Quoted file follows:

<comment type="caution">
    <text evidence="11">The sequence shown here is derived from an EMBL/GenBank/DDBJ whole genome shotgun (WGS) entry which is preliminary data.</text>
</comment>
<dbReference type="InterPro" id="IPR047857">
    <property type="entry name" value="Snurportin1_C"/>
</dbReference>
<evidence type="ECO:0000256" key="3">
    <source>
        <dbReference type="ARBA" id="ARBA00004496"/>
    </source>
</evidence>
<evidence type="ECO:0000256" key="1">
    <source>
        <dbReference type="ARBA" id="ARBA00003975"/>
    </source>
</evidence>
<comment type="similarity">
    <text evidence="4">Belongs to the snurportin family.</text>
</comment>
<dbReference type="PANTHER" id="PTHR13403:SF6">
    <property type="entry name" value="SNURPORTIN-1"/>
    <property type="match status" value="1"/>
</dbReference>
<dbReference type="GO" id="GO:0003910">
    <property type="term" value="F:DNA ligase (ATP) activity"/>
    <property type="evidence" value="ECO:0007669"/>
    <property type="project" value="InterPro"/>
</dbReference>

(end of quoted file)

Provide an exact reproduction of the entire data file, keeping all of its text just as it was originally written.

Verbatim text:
<comment type="caution">
    <text evidence="11">The sequence shown here is derived from an EMBL/GenBank/DDBJ whole genome shotgun (WGS) entry which is preliminary data.</text>
</comment>
<dbReference type="InterPro" id="IPR047857">
    <property type="entry name" value="Snurportin1_C"/>
</dbReference>
<evidence type="ECO:0000256" key="3">
    <source>
        <dbReference type="ARBA" id="ARBA00004496"/>
    </source>
</evidence>
<evidence type="ECO:0000256" key="1">
    <source>
        <dbReference type="ARBA" id="ARBA00003975"/>
    </source>
</evidence>
<comment type="similarity">
    <text evidence="4">Belongs to the snurportin family.</text>
</comment>
<dbReference type="PANTHER" id="PTHR13403:SF6">
    <property type="entry name" value="SNURPORTIN-1"/>
    <property type="match status" value="1"/>
</dbReference>
<dbReference type="GO" id="GO:0003910">
    <property type="term" value="F:DNA ligase (ATP) activity"/>
    <property type="evidence" value="ECO:0007669"/>
    <property type="project" value="InterPro"/>
</dbReference>